What might be distinct areas of dealer business performance that should be measured? I can think of six: (1) launch (or benchmark comparison); (2) sales; (3) community; (4) marketing; (5) management; and (6) financial. Then key milestones should be identified within each performance area for kitchen/bath dealer firms to achieve. Each of these many milestones or “rungs” on the Ladder of Business Success – which may number as many as 50 to 75 – could be weighted on a scale of 1 to 10 points, depending upon their degree of influence on the four metrics that should define dealer success in this industry.
The end result is that a dealer needs to score a total of 500-750 possible points to be at the very top of this Ladder of Business Success – and thereby be assured of selling his or her business at a premium price.
DO A SELF-AUDIT
By way of example, dealers might earn three points on the Ladder of Business Success for receiving an annual benchmarking report that compares their company’s financial performance to a select group of similar-sized kitchen/bath design firm owners. They might earn eight points for interactively developing a three-column budget analysis with consumers, using this practical educational approach as a means to being retained on projects. And they earn another 10 points for achieving a liquid emergency fund equal to 12 months of fixed expenses – to be used for financing future growth or funding survival during the next recession.
Owners who have read this column over the years should have little difficulty in identifying scores of “rungs to climb.”
As kitchen/bath dealers develop their business operations, they are also simultaneously improving service to their customers. For example, installing an automated management system adds an extra measure of staff productivity by enabling them to spend more time consulting with clients than the competition. As a result, progressive dealers should market their companies as having superior customer service.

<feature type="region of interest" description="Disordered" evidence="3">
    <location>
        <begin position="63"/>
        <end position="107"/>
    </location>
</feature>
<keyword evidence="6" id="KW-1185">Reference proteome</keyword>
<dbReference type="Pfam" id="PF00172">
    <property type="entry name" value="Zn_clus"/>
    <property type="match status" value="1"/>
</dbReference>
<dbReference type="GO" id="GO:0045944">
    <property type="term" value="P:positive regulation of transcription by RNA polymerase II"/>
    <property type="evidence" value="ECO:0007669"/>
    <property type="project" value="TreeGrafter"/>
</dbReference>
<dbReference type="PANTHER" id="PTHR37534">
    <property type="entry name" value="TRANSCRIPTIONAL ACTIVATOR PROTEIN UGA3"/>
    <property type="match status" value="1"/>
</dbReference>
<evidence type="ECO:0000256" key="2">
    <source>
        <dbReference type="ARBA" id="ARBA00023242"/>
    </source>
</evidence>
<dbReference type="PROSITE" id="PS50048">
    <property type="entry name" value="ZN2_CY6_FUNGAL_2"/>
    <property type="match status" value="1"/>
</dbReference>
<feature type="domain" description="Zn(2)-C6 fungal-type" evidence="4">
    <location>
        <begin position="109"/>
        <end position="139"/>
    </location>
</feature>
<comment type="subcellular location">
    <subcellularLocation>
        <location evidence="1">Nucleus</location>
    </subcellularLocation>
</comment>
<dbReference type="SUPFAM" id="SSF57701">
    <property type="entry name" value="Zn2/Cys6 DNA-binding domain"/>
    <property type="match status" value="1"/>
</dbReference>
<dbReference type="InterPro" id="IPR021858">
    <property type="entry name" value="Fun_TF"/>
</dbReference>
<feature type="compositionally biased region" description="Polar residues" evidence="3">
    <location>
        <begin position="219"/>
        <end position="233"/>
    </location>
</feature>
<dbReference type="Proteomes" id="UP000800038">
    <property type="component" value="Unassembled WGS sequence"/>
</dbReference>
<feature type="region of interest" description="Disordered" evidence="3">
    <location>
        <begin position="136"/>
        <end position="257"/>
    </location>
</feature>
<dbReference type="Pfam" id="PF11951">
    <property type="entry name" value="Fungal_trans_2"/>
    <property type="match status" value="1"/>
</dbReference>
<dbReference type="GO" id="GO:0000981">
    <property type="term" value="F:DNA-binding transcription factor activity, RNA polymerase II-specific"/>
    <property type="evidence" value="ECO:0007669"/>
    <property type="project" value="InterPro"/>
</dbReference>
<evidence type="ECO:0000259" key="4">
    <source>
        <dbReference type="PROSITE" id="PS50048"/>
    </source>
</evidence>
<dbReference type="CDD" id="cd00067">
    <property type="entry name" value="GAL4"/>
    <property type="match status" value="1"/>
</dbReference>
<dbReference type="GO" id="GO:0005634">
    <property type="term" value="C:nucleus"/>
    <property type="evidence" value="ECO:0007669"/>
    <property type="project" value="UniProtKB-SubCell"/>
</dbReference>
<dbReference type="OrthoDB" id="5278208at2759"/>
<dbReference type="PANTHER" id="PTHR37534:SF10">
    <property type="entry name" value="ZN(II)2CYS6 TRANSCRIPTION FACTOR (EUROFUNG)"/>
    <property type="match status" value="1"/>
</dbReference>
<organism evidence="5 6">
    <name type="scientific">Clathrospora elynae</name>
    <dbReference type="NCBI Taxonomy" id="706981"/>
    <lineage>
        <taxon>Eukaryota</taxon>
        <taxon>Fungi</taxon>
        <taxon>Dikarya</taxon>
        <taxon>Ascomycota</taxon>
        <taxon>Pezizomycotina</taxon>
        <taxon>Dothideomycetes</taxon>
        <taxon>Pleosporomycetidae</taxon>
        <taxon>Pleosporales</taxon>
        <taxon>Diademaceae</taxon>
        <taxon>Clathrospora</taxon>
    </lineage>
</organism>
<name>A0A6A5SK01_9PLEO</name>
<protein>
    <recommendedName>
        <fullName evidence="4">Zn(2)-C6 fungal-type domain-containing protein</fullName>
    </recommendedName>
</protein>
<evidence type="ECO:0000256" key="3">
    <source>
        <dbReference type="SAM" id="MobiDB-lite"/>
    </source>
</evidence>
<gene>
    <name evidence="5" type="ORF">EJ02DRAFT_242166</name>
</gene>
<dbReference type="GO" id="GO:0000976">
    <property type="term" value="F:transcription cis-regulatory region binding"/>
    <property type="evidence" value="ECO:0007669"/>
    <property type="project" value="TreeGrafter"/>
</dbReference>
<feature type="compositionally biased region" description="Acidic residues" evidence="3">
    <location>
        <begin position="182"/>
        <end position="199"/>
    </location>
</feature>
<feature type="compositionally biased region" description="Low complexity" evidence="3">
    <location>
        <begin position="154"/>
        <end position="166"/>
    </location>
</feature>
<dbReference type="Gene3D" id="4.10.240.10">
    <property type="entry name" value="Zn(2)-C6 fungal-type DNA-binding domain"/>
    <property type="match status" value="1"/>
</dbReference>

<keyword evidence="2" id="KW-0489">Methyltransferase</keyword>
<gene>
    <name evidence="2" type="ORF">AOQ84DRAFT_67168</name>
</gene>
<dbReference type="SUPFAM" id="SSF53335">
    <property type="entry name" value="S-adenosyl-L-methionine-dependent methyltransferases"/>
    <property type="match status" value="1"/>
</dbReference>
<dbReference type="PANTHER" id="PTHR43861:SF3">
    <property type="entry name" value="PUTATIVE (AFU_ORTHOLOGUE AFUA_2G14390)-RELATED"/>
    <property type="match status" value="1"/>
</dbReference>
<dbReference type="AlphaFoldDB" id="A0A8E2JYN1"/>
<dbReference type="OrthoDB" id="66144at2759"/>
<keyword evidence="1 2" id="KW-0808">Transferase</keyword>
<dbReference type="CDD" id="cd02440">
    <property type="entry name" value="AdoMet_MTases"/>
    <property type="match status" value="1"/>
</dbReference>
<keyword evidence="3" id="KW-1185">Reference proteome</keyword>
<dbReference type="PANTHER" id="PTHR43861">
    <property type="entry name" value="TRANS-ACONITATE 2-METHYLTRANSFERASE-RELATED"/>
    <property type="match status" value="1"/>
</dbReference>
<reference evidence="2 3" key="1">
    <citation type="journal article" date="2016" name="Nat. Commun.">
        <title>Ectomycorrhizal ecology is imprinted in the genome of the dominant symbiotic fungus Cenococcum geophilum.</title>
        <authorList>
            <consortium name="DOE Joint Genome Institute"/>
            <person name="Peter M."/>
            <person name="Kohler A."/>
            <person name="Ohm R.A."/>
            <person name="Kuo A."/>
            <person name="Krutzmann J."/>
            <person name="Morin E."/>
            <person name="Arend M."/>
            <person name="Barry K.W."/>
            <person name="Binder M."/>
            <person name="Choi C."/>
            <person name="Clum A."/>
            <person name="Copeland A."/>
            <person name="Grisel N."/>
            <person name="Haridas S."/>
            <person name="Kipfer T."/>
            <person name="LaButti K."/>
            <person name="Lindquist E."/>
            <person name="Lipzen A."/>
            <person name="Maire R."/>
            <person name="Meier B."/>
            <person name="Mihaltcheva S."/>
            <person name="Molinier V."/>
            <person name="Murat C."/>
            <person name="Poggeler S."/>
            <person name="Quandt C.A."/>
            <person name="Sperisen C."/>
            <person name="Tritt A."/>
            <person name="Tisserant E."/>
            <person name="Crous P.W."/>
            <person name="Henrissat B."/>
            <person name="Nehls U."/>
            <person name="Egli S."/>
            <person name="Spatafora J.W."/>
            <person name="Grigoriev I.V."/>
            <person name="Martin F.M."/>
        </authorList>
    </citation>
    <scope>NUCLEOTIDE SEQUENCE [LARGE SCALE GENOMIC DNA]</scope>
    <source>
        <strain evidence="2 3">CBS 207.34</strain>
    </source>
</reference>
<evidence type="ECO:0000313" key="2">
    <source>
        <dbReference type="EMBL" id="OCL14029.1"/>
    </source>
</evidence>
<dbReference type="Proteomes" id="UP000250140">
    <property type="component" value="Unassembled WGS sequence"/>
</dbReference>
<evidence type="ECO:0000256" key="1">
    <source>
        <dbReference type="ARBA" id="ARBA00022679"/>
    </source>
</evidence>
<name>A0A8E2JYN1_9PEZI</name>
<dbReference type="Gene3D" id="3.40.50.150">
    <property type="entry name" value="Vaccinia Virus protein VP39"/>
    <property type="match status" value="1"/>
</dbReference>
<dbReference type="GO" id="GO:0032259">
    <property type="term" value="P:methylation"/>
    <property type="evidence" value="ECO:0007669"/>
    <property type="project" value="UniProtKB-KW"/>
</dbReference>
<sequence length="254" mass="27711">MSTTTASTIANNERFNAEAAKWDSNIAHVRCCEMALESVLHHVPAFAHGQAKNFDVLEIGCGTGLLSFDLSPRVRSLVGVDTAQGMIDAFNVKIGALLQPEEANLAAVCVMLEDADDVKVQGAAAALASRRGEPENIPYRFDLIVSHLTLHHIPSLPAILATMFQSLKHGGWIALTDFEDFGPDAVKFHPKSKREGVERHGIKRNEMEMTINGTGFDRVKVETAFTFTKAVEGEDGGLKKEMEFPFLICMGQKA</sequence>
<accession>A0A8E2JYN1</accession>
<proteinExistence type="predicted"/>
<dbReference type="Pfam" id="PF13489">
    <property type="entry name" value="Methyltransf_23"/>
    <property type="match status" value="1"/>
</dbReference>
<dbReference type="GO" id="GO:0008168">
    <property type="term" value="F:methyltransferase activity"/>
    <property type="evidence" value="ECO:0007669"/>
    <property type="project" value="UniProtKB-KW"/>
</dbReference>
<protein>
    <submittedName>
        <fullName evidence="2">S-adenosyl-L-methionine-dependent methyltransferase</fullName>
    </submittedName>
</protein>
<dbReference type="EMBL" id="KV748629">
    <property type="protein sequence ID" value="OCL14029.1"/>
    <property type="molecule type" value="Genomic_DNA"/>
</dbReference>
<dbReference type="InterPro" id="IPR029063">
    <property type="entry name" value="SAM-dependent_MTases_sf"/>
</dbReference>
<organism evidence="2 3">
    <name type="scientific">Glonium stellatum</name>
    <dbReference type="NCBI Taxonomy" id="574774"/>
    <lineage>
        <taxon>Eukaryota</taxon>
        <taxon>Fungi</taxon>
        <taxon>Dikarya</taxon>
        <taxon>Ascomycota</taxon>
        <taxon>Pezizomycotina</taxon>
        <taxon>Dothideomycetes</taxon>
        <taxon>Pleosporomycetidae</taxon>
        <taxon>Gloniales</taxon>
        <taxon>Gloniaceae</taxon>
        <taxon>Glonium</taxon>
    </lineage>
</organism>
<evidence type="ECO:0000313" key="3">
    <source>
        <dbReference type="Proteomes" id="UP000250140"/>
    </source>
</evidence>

Dealers who serve as general managers in their operations – and have the time to work on their businesses – probably would love this means of self-measurement. Those who mostly work in their businesses might be distraught by an average total score of only 100 points out of a possible 500 or more. For them, a Ladder of Business Success could serve a useful purpose in having them realize how much further their companies need to be developed.
How successful is your kitchen/bath firm? Are you up for discovering how many points your business would legitimately earn climbing a Ladder of Business Success? Interested parties may contact me directly at email@example.com for a digital file of such a prototypical self-audit. And, if you forward me a completed self-audit, I would be happy to offer an Action Plan of Priorities for your company to pursue over the next several years as a way for me to give back to the kitchen/bath industry.
Ken Peterson, CKD, LPBC, is president of the Chapel Hill, NC-based SEN Design Group, the industry’s first buying and business development group for independent kitchen and bath design firm owners dating back to 1994. Peterson can be reached at 1-800-991-1711 or firstname.lastname@example.org.